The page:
I thought I would show a few pictures on some of the great differences you can create in your own images when you understand lighting.  I took an afternoon with my daughter and put her in some different lighting locations, and took some pictures.   Here are the results.    This Friday I am holding an Understanding Lighting/Creative Lighting class, and we will be mastering natural light, and learning to be creative with it.

I see pictures like this all the time, people think to take a great shot, you need to have your subject go and stand in the sun.  But  it is one of the worst types of lighting.  Notice how she is squinty can’t look at the camera and has deep pitted shadows in her eyes?  If you do have to shoot in the full sun, you want to turn your subject’s back to the sun, and so they are “backlit”.  This way, their face has a nice even amount of light on it, and their not so squinty.  Plus, I love how it creates a blown background.  This shot can be very difficult to achieve in auto, but in manual mode, you have total control over your camera, and you can control the lighting so that it’s an amazing shot.   In the shot below, I was in the same location, and we both just turned around so that the sun was behind her.  I also love the little circles of light through the trees, called bokeh.  It’s pretty cool in photography when you create bokeh.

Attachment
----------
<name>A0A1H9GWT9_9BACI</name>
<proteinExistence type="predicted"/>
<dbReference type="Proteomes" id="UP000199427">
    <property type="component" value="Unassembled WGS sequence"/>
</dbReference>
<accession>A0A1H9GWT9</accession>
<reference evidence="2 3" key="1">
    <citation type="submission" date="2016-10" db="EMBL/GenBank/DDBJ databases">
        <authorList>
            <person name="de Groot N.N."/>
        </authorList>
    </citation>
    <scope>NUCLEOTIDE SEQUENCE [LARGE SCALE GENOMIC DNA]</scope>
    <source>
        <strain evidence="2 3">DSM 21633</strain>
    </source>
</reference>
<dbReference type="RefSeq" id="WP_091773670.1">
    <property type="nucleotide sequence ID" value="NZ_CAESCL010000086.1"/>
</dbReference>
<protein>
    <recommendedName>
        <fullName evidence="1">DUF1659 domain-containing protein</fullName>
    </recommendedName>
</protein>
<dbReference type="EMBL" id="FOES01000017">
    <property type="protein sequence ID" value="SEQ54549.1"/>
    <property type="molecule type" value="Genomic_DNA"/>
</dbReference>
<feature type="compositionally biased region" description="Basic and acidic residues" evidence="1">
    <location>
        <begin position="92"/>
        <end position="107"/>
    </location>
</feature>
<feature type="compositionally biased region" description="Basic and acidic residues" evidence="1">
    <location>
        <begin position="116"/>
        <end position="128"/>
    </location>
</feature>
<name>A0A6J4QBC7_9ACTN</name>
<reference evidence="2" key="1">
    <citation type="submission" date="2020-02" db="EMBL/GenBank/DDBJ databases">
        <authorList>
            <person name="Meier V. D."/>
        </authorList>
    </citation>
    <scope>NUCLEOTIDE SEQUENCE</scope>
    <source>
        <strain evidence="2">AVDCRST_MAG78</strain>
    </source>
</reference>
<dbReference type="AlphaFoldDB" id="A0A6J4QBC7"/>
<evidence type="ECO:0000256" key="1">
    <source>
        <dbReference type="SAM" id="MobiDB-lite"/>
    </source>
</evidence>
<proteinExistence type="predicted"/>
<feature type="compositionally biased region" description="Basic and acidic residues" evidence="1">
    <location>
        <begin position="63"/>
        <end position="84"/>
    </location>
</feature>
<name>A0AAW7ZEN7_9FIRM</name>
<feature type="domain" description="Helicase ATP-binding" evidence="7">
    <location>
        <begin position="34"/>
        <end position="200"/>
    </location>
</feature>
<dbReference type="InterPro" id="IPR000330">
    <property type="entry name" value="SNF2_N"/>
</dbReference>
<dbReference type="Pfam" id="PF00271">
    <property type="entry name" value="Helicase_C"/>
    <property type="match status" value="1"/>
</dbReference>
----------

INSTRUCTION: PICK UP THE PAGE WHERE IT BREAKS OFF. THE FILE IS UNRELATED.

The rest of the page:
The next two examples are showing why I love natural light so much and rarely, and I mean very very rarely use my flash.  The first shot is used with my flash.  Notice how she is evenly lit all over, but it does look a little flat.  There is also usually a dark shadow cast behind her, which isn’t as noticeable in this particular image.

However, when you turn the flash off, and use the soft light coming in from the window, we are in the exact same location, but now she has more dimension since she is “side lit” and there is more depth, which artistically just adds more interest.  I love how the natural light falls on her, and she looks much more like a portrait than like the snapshot-y look above.   We cover this and more in the Creative Lighting class.